Kamath said that the area near GHS road where Tokyo Market has come up was actually allotted as a parking space by the City Corporation. “The same corporation has given a door number and trading license to the shops in Tokyo Market Building. Ministers, policemen, go through the same streets and see these violations and yet they don’t have the courage to issue any notice. So how can we expect that our issues will be solved? It seems the authorities are not interested,” he said.

On the request by Lobo to the public to serve as traffic wardens, Kamath said, “Why is there a shortage of staff in the traffic police department? Why can’t we have more PC’s? If you are ready to recruit, then I am ready to serve. Fill the vacant posts, why should the public come forward as traffic wardens? Today even leaders haven’t turned for this session. Don’t they face traffic problems? Are we goats to vote for these leaders every 5 years?” he questioned.

“School vehicles should not be stopped on the road side; instead the school should make arrangements to let them inside the premises. I know, these suggestions may be implemented. But once the officers are transferred the earlier situation will return,” he said about the temporary implementation of suggestions by the authorities. He challenged the authorities to inspect the private buses for electronic ticket machines and said that no buses were issuing any electronic tickets.

“I have been criticizing and I will continue to criticise till the suggestions are implemented. It is good that the authorities have organised this interactive session. I can raise my voice and tell you my concerns, else there is nobody to listen,” Kamath said.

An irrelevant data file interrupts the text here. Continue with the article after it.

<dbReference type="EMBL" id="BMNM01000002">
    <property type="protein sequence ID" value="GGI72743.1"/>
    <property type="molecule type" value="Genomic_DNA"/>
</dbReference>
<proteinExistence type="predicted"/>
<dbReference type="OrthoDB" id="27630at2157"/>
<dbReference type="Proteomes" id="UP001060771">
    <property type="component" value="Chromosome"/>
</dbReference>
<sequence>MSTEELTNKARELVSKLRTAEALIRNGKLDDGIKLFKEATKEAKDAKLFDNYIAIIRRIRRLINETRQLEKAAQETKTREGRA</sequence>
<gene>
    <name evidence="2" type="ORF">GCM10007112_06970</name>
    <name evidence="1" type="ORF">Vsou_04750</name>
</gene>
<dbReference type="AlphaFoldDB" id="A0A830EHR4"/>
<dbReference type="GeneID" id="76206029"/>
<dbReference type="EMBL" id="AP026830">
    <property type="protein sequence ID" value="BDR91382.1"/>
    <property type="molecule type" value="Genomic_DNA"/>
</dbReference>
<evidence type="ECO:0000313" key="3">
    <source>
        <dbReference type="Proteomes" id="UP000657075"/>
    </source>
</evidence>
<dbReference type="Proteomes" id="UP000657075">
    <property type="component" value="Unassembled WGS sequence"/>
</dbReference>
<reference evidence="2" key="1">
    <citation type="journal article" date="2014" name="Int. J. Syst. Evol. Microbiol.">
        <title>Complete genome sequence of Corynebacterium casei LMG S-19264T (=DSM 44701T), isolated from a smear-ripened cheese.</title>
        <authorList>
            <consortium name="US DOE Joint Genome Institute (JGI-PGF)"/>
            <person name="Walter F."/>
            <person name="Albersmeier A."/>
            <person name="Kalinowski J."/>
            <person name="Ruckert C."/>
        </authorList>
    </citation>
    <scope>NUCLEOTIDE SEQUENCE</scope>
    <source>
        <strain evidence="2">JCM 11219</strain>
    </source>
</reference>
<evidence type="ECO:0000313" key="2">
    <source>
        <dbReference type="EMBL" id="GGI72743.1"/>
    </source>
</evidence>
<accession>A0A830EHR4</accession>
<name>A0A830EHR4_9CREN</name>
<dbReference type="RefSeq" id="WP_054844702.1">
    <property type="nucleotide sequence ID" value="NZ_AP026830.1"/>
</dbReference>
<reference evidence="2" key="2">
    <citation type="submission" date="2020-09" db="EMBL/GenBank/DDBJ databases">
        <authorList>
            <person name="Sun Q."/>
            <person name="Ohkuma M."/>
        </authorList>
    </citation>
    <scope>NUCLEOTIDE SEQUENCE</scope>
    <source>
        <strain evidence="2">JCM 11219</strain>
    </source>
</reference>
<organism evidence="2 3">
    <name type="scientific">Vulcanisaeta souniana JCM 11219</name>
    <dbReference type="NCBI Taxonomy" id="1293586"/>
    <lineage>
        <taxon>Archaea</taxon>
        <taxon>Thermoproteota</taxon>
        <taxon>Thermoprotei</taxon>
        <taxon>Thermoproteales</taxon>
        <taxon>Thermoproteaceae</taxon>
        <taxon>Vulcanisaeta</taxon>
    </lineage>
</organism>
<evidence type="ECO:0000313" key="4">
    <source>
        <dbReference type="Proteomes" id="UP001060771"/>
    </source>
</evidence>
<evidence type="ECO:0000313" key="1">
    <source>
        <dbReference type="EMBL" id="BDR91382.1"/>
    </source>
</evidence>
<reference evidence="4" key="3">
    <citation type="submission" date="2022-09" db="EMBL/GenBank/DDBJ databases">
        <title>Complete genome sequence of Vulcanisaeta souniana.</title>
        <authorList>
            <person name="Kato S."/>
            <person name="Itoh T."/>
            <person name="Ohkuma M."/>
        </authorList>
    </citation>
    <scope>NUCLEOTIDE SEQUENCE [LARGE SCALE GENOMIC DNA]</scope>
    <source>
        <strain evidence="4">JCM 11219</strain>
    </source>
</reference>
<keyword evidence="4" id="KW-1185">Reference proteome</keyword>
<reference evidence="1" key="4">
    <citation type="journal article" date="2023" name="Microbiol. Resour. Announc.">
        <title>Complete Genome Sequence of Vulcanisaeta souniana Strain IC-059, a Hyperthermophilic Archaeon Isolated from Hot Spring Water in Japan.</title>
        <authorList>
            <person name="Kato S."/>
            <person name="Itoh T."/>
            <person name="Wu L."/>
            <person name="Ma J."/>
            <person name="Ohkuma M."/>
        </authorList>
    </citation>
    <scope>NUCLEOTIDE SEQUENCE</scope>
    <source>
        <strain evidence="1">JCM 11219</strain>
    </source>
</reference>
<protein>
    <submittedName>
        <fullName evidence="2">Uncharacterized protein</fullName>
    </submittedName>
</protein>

Walter Menezes said, “There are many illegal petty shops around the city, when we complain to the authorities, they say that the poor people need to earn a living. But it is not right to earn a living by disturbing public movement. For some time the authorities brought a Tiger lorry to remove illegal shops, but now the tiger seems to have gone to the jungle.” The fine collected is mere Rs 100, this was very low and he urged the authorities to make it at least Rs 500 to serve as a deterrent. Shrill horns should be banned.

GK Bhat said, “We need bus stands more than rickshaw stands. When a family died in a accident near Nanthur, there was talk about shifting the bus stop further. It has been a year now and the work hasn’t commenced. How many more deaths will it take?” he questioned.

Further suggestions included, implementation of e-vehicles and e-rickshaw with attractive schemes so that pollution is reduced. Construction of humps in school zones so that children can cross streets with ease.

Of course the public attendance might have been low, but we as pedestrians,bikewalas, carwalas, rickshawalas know that more of the suggestions on our tongue tips are voiced. Now it is the turn of the administration to prove the allegations are wrong, but actions should be taken wisely. Nobody can blame the public for the empty seats, it is a Monday and bunking work isn’t the best way to voice ones concerns. The vacant seats would have been just a spoonful of suggestions, but the session has given a mouthful to the authorities to digest. At least a few are adamant in changing the way we commute. The next session, if at all there is one should be held after spreading enough awareness.